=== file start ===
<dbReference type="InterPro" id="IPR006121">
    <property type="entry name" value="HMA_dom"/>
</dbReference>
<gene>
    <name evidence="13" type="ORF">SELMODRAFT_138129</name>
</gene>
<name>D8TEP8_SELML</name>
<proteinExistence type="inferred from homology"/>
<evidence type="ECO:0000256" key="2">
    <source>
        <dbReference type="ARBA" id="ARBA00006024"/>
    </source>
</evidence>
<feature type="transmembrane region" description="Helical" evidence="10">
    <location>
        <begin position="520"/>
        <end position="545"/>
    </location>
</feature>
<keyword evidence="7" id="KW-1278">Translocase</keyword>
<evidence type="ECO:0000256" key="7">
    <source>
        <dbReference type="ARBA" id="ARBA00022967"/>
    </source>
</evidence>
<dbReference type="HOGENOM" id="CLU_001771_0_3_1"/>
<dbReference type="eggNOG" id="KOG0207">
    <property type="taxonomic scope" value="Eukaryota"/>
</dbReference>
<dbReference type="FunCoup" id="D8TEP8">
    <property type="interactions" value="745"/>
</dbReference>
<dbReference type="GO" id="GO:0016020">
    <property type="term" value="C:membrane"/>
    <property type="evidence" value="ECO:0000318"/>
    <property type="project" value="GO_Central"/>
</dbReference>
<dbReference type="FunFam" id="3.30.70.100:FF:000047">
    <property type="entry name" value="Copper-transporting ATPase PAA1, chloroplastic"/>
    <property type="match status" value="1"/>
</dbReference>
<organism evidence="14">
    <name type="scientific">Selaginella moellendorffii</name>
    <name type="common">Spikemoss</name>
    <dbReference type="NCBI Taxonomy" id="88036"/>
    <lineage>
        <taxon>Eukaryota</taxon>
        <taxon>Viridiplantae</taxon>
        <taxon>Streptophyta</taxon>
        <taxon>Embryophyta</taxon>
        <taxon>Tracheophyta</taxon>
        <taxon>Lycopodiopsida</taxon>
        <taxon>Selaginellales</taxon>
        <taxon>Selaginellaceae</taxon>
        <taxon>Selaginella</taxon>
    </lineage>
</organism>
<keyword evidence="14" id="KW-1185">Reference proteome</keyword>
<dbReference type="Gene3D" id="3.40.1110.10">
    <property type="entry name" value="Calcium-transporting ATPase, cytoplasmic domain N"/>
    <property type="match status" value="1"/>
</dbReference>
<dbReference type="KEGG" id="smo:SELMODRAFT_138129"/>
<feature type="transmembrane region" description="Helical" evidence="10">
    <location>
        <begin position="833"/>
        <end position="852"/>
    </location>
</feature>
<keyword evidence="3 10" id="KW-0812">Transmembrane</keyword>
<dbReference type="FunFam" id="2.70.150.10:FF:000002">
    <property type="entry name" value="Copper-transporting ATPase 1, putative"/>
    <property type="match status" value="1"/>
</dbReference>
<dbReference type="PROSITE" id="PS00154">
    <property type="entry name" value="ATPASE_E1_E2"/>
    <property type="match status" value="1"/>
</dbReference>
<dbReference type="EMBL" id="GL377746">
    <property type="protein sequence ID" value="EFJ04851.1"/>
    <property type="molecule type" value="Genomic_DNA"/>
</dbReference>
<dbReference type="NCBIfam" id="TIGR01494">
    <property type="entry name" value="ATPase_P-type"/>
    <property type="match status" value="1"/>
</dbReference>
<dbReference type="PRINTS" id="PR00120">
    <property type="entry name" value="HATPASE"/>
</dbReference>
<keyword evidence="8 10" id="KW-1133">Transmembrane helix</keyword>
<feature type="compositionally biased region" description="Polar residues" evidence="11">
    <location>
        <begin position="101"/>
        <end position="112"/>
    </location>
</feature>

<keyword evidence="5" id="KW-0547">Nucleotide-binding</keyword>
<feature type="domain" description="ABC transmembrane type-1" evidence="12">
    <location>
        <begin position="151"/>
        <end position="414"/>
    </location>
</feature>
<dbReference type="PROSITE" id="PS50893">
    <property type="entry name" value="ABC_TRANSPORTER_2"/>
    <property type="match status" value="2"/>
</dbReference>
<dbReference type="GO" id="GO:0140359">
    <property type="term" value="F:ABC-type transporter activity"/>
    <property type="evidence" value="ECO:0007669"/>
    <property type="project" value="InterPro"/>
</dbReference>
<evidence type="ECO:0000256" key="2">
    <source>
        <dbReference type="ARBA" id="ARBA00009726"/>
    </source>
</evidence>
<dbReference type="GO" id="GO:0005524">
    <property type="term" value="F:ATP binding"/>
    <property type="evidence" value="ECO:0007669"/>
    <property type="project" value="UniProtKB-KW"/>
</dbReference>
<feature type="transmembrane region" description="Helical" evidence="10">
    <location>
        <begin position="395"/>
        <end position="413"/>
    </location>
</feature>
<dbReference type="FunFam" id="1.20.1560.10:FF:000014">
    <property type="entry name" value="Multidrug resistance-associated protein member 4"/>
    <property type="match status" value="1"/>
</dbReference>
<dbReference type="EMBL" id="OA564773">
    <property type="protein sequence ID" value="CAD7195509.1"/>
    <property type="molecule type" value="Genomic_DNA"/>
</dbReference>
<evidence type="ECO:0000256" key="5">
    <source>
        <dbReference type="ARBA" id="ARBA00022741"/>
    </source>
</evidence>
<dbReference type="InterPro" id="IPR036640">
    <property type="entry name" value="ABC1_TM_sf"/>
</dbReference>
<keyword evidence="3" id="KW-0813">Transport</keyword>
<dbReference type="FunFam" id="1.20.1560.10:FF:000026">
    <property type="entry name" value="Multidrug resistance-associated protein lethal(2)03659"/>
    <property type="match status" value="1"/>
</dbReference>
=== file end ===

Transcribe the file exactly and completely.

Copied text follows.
<dbReference type="InterPro" id="IPR006121">
    <property type="entry name" value="HMA_dom"/>
</dbReference>
<gene>
    <name evidence="13" type="ORF">SELMODRAFT_138129</name>
</gene>
<name>D8TEP8_SELML</name>
<proteinExistence type="inferred from homology"/>
<evidence type="ECO:0000256" key="2">
    <source>
        <dbReference type="ARBA" id="ARBA00006024"/>
    </source>
</evidence>
<feature type="transmembrane region" description="Helical" evidence="10">
    <location>
        <begin position="520"/>
        <end position="545"/>
    </location>
</feature>
<keyword evidence="7" id="KW-1278">Translocase</keyword>
<evidence type="ECO:0000256" key="7">
    <source>
        <dbReference type="ARBA" id="ARBA00022967"/>
    </source>
</evidence>
<dbReference type="HOGENOM" id="CLU_001771_0_3_1"/>
<dbReference type="eggNOG" id="KOG0207">
    <property type="taxonomic scope" value="Eukaryota"/>
</dbReference>
<dbReference type="FunCoup" id="D8TEP8">
    <property type="interactions" value="745"/>
</dbReference>
<dbReference type="GO" id="GO:0016020">
    <property type="term" value="C:membrane"/>
    <property type="evidence" value="ECO:0000318"/>
    <property type="project" value="GO_Central"/>
</dbReference>
<dbReference type="FunFam" id="3.30.70.100:FF:000047">
    <property type="entry name" value="Copper-transporting ATPase PAA1, chloroplastic"/>
    <property type="match status" value="1"/>
</dbReference>
<organism evidence="14">
    <name type="scientific">Selaginella moellendorffii</name>
    <name type="common">Spikemoss</name>
    <dbReference type="NCBI Taxonomy" id="88036"/>
    <lineage>
        <taxon>Eukaryota</taxon>
        <taxon>Viridiplantae</taxon>
        <taxon>Streptophyta</taxon>
        <taxon>Embryophyta</taxon>
        <taxon>Tracheophyta</taxon>
        <taxon>Lycopodiopsida</taxon>
        <taxon>Selaginellales</taxon>
        <taxon>Selaginellaceae</taxon>
        <taxon>Selaginella</taxon>
    </lineage>
</organism>
<keyword evidence="14" id="KW-1185">Reference proteome</keyword>
<dbReference type="Gene3D" id="3.40.1110.10">
    <property type="entry name" value="Calcium-transporting ATPase, cytoplasmic domain N"/>
    <property type="match status" value="1"/>
</dbReference>
<dbReference type="KEGG" id="smo:SELMODRAFT_138129"/>
<feature type="transmembrane region" description="Helical" evidence="10">
    <location>
        <begin position="833"/>
        <end position="852"/>
    </location>
</feature>
<keyword evidence="3 10" id="KW-0812">Transmembrane</keyword>
<dbReference type="FunFam" id="2.70.150.10:FF:000002">
    <property type="entry name" value="Copper-transporting ATPase 1, putative"/>
    <property type="match status" value="1"/>
</dbReference>
<dbReference type="PROSITE" id="PS00154">
    <property type="entry name" value="ATPASE_E1_E2"/>
    <property type="match status" value="1"/>
</dbReference>
<dbReference type="EMBL" id="GL377746">
    <property type="protein sequence ID" value="EFJ04851.1"/>
    <property type="molecule type" value="Genomic_DNA"/>
</dbReference>
<dbReference type="NCBIfam" id="TIGR01494">
    <property type="entry name" value="ATPase_P-type"/>
    <property type="match status" value="1"/>
</dbReference>
<dbReference type="PRINTS" id="PR00120">
    <property type="entry name" value="HATPASE"/>
</dbReference>
<keyword evidence="8 10" id="KW-1133">Transmembrane helix</keyword>
<feature type="compositionally biased region" description="Polar residues" evidence="11">
    <location>
        <begin position="101"/>
        <end position="112"/>
    </location>
</feature>

<keyword evidence="5" id="KW-0547">Nucleotide-binding</keyword>
<feature type="domain" description="ABC transmembrane type-1" evidence="12">
    <location>
        <begin position="151"/>
        <end position="414"/>
    </location>
</feature>
<dbReference type="PROSITE" id="PS50893">
    <property type="entry name" value="ABC_TRANSPORTER_2"/>
    <property type="match status" value="2"/>
</dbReference>
<dbReference type="GO" id="GO:0140359">
    <property type="term" value="F:ABC-type transporter activity"/>
    <property type="evidence" value="ECO:0007669"/>
    <property type="project" value="InterPro"/>
</dbReference>
<evidence type="ECO:0000256" key="2">
    <source>
        <dbReference type="ARBA" id="ARBA00009726"/>
    </source>
</evidence>
<dbReference type="GO" id="GO:0005524">
    <property type="term" value="F:ATP binding"/>
    <property type="evidence" value="ECO:0007669"/>
    <property type="project" value="UniProtKB-KW"/>
</dbReference>
<feature type="transmembrane region" description="Helical" evidence="10">
    <location>
        <begin position="395"/>
        <end position="413"/>
    </location>
</feature>
<dbReference type="FunFam" id="1.20.1560.10:FF:000014">
    <property type="entry name" value="Multidrug resistance-associated protein member 4"/>
    <property type="match status" value="1"/>
</dbReference>
<dbReference type="EMBL" id="OA564773">
    <property type="protein sequence ID" value="CAD7195509.1"/>
    <property type="molecule type" value="Genomic_DNA"/>
</dbReference>
<evidence type="ECO:0000256" key="5">
    <source>
        <dbReference type="ARBA" id="ARBA00022741"/>
    </source>
</evidence>
<dbReference type="InterPro" id="IPR036640">
    <property type="entry name" value="ABC1_TM_sf"/>
</dbReference>
<keyword evidence="3" id="KW-0813">Transport</keyword>
<dbReference type="FunFam" id="1.20.1560.10:FF:000026">
    <property type="entry name" value="Multidrug resistance-associated protein lethal(2)03659"/>
    <property type="match status" value="1"/>
</dbReference>